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Dunmoyer Design

Creative Quarks ✎

Some quirks, rants, and solid gold design discoveries

Marbled and True

 Beautiful hand-dipped paper  from Thailand

Beautiful hand-dipped paper from Thailand

Paper marbling, a 2014 trend that took Pinterest by storm. Everywhere you looked was a DIY tutorial for how to make something look marbled, marble contact paper, marble laptop covers, marble jewelry. It was a full-fledged takeover. At the time I was working at Paper Source in Queen Anne, WA and as it goes, the notorious Queen Anne moms were all over this stuff. Soon we were hosting DIY marbled paper tutorials and trying to cover any scrap of paper in this strange, psychedelic pattern. 

As it turns out, this trend has since fizzled out and been replaced by perhaps more glitter, velvet, wood, unicorns, rose gold, or whatever else is #trending in the craft circles. Marbling though is not a new concept, in-fact the history is pretty fascinating. The origin story is uncertain, simply because it seems that it was discovered by both the Chinese and Japanese around the same time during the 12th century. Paper has existed for over 2,000 years, but the idea of dying and manipulating paper for decor was frivolous and unnecessary. Soon however, individuals saw the potential of this new discovery, and it became a valuable tool for art and literature as it could take ordinary paper and easily create a more unique design. 

The Japanese described their method of marbling as Suminagashi, or "ink floating." This translation refers to their method of creating the design. A shallow tray was filled with water and then the thin inks were carefully dropped on the surface. The inks would spread over the surface of the water and then manipulated with a brush. Eventually it progressed so that they would use bamboo to blow on the ink to create a "target" with the inks and the results would be beautiful and unique.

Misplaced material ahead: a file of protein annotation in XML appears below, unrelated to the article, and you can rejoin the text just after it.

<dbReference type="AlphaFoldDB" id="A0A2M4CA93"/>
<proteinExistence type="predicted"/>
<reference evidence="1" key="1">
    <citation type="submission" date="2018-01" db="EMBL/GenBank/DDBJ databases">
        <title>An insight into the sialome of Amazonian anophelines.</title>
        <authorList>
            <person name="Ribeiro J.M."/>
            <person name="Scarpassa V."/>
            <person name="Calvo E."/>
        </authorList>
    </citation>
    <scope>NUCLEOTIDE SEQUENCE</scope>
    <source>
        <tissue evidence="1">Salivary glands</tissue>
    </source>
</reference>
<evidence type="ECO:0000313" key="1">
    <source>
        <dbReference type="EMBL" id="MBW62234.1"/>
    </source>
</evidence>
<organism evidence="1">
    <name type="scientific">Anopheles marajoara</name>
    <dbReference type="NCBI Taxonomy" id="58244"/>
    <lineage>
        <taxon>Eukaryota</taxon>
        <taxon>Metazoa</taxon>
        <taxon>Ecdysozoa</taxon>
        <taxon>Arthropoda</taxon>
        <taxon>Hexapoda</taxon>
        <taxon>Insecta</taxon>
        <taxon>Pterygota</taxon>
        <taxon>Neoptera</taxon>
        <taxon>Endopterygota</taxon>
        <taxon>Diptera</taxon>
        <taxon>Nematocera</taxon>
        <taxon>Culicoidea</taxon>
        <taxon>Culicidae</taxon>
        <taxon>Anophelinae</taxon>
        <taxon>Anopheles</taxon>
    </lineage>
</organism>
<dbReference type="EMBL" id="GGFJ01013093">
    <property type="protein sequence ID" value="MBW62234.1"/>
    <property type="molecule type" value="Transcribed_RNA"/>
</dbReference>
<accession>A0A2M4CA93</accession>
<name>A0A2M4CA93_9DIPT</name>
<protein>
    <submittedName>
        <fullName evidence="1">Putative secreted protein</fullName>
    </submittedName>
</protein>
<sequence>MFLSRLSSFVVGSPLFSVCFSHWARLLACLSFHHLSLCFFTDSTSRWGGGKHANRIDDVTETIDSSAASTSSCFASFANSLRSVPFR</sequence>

An  example  of the blowing technique

An example of the blowing technique

Eventually these ideas moved west and soon Turkey, India, and Persia had their own version of paper marbling known as Ebru. This method involved using oil and water and more opaque inks to create more vivid results. The patterns and styles became more and more intricate as the craft progressed and the results are stunning. Eventually these patterns would become more recognized in those hard-cover books, usually leather-bound and gold embossed. Ebru became a status of wealth and status symbol as it adds so much texture and dimmension to flat paper.

Finally Paper Source met the demand of the marble trend and even went beyond this and started carrying a diy marbling kit. As an instructor, I jumped at the chance to teach a workshop. I soon too was hooked to this wonderful Suminagashi method of creating; It's simple, easy to execute, and I love the originality of each result. I took it upon myself to create various stationary sets with the kit and I thoroughly enjoyed the process and the results. 

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So go, grab a kit, some paper, and try it out. The best part is no matter how "artistic" you claim to be, anyone can be successful at this, artistically trained or not. So stay marbled, and stay true. 

Heather DunmoyerComment